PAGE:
Don't deny your inner child
Okay, first the vacay last week.
Despite the thrice-daily buffet, the beachside grill which offered nachos and fries until 1 a.m., the open bars and the sweets at the coffee bar, I only put on three pounds -- and all of them, plus one more, are already gone.
(Total loss so far: 13 pounds. Hip hip hurray!)
How did I manage to not do more damage?
1. I avoided those fruity tropical drinks which are all calorie and little punch.
I stuck to the local beer, which was five per cent alcohol, and went down a lot more slowly than a Pina Colada. That said, I did teach the bartenders how to mix up a Cosmopolitan Antonia-style, and three in a row one night were responsible for my underwhelming karaoke performance of a Drifters classic.
2. I ate my calories up front.
To me there is nothing more decadent than a big breakfast. It's what I avoid at home, what with my whole grain organic cereal, berries, fat-free yogurt and caffe latte. Every morning I'd load up my plate with French toast, cinnamon and syrup (two slices), and a small custom-made omelet filled with veg and some cheese. I also served myself up a bowl of fresh fruit with yogurt. I figure that was maybe 1000 (YIKES!) calories. But ...
3. I didn't sit around. No, no, no.
After that breakfast, my fellow traveler and I marched up and down that beach for an hour. Then I headed for the gym, where I did a minimum of 60 minutes of cardio, either jogging or the elliptical trainer, plus 30 minutes of weights. One day it was upper body, the next lower body. Then ...
4. Lunch consisted mainly of giant salads from the buffet, with beans or plain pasta for starch, and a little sum'n, sump'n from the BBQ.
Jerk chicken, mmmmmm, with extra hot sauce.
5. Mid-afternoon on most days, there were Caribbean dance lessons. I was so there.
This would account for my ''shaking it like a salt shaker'' on Pirates' Night where I surprised everybody, including myself, with my ability to move my hips with the pros. I spent the next few days telling people who complemented me, ''And I wasn't even drunk.'' But hey, I have an advantage. Not only am I born belly dancer as a Greek but I have been taking lessons. (Prediction: The next big wedding song/dance, a La Macarena, is going to be a ditty about five cents, 10 cents, dollah, dollah, dollah.)
6. I only vegged out poolside about two or three hours a day at most.
7. Dinner, except at that aforementioned Pirate's Night (blackened potato wedges!), was modest, and usually taken at an a la carte Italian restaurant where portions were so tiny that North Americans eating there hit the beach grill for burgers and fries afterwards.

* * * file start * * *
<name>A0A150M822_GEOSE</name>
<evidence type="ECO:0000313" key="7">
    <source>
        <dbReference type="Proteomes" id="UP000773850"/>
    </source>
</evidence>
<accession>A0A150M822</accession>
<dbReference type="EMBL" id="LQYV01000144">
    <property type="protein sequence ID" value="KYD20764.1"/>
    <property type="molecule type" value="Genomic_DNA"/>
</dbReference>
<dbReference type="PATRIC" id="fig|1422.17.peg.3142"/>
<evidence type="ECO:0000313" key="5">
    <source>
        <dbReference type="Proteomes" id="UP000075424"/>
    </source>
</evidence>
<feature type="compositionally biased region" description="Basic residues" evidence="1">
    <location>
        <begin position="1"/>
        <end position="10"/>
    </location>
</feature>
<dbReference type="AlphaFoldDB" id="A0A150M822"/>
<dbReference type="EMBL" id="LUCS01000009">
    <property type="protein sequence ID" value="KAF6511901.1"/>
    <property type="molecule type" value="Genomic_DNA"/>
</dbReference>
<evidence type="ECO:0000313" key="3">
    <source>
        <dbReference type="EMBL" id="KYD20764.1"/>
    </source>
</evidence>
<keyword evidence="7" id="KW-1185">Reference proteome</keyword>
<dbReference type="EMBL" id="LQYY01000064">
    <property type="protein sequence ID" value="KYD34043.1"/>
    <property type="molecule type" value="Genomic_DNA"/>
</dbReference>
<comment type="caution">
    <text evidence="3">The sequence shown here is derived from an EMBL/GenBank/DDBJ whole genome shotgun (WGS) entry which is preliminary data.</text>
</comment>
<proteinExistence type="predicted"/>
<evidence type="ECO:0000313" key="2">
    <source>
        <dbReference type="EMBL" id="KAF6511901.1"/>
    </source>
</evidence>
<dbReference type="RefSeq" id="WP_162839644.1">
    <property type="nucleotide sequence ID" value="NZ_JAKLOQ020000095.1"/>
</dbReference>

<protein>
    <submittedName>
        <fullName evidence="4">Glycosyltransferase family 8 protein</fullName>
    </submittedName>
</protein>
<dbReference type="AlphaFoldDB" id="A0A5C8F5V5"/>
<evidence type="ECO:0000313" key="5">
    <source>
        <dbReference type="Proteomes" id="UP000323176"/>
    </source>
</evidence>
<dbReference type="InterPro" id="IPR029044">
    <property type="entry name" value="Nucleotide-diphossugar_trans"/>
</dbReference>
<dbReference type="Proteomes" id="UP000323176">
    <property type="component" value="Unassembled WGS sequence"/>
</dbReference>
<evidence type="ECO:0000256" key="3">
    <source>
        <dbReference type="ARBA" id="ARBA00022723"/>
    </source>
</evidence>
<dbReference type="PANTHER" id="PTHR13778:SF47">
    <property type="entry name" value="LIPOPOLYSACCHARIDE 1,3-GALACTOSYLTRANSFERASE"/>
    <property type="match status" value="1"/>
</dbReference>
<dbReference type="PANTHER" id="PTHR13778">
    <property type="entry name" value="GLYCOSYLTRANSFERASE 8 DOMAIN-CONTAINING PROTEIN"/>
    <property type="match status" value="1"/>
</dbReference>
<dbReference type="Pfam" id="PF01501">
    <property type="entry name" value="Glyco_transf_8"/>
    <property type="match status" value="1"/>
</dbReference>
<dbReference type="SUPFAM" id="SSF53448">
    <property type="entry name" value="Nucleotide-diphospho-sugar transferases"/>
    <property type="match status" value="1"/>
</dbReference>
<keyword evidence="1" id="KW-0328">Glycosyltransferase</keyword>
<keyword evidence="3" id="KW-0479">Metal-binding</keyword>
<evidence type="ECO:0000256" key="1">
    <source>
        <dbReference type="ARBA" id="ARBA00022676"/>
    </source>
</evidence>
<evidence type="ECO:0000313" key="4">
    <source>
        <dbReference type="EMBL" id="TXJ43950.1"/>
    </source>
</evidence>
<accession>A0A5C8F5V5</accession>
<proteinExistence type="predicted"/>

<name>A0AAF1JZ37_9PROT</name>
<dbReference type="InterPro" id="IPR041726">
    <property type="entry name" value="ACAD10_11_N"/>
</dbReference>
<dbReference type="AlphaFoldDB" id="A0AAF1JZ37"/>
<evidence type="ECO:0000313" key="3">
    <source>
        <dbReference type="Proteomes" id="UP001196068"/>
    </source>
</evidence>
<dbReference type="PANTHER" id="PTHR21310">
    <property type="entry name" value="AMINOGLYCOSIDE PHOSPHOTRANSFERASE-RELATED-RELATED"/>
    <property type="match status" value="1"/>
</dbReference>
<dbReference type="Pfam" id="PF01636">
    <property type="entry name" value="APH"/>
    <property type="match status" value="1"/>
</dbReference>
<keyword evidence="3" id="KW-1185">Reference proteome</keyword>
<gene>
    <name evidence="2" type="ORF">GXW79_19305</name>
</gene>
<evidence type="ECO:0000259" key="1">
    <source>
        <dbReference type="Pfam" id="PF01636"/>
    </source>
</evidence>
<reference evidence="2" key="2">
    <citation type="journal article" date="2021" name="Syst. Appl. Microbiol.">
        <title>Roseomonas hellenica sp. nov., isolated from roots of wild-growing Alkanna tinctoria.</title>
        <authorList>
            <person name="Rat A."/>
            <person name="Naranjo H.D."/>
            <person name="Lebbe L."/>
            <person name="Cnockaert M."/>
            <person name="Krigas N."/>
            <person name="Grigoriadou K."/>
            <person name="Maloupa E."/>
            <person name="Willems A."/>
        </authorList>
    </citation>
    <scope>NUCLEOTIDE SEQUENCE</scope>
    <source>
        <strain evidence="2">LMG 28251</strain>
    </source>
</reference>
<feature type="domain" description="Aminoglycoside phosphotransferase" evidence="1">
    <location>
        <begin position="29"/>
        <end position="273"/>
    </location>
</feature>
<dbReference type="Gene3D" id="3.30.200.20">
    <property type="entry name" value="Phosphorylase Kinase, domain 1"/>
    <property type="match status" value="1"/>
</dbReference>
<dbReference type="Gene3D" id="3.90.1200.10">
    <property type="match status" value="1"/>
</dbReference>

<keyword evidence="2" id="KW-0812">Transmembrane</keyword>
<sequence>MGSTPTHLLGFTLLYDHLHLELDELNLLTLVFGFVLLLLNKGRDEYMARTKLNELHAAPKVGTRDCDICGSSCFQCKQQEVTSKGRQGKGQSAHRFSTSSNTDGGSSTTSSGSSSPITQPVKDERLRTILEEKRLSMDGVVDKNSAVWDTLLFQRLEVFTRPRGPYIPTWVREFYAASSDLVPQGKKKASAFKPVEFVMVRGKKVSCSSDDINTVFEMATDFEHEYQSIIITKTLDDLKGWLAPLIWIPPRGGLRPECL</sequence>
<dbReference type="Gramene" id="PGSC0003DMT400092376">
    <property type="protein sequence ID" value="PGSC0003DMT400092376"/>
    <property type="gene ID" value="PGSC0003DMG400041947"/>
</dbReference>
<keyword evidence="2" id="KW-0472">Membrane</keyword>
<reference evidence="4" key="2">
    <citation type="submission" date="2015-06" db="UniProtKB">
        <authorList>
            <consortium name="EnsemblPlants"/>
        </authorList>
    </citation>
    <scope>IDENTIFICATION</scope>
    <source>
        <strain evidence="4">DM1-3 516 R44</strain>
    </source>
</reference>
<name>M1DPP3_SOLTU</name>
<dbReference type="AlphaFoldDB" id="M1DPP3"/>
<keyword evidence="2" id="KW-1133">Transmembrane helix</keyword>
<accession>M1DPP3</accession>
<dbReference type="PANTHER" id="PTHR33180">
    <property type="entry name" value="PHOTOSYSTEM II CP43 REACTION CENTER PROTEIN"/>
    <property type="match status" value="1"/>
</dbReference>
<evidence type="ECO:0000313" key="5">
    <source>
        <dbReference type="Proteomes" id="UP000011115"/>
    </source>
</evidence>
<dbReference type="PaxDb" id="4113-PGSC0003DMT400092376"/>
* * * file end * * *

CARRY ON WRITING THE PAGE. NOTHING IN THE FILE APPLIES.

8. I shared a plate of French fries only twice and rarely, if ever, had dessert.
I think that one thing that really worked for me was that I gave myself permission to eat. I always knew I could have seconds. I always knew those fries were freely available. I always knew another great meal was coming. (It was an all-inclusive resort.)
And so, as a result, I never felt deprived, never felt that this was forbidden, that this was my last indulgence ever before tomorrow-I-start-my-diet.
You know what I am saying?
Which leads me to this, today's treeware bit on feeding your inner child, and emotional eating.
I always know my inner child is having a tantrum when she wants me to head home via the drive-through I have mastered the art of handling a stick shift, a steering wheel and a super-sized meal.
Of course, my inner child never screams for fish and steamed broccoli, or skinless chicken and Brussels sprouts. What kid does? She wants what she wants and she wants it right now.
Which is how I know I am not really hungry: when only comfort food will do, and when my stomach isn't rumbling.
But, when I stuff that inner child with food, I end up hating the adult me for overeating – and end up with even less emotional nourishment than when I started.
It's a vicious circle.
"The inner child will come out and do the first thing that pops into her head," Toronto psychotherapist Beth Mares tells me. "People who follow their inner child do things that are counterproductive."
I am sitting in Mares' home office in east Toronto, where I am taking notes on how she would approach my issues with food. A specialist on eating disorders, among other problems, Mares quickly gets a handle on my situation.
I'm just a girl who can't say no – to the boss, to friends and family, to seconds, to a big bowl of nacho chips and salsa...
Please read the whole thing. I got a lot out of talking with Mares, and I think that what she had to say can help you.
By the way, I list some resources at the bottom of the piece. Here they are again, with links.
Obviously, not everybody can find a qualified therapist who can work with food-related issues – let alone afford to pay for one.
But there are many online guides to dealing with emotional eating.
For example, solutionsweigh.com has great information, and a quiz. You can find an eye-opening description of emotional eating on innerself.com. Finally, the comprehensive weight loss community at sparkpeople.com offers everything from articles on food issues to exercise videos and social networking – and it's all free.
March break is almost here and, if you're lucky enough to get away for some fun in the sun, remember to put the accent on fun and not on sun.
Jump up baby!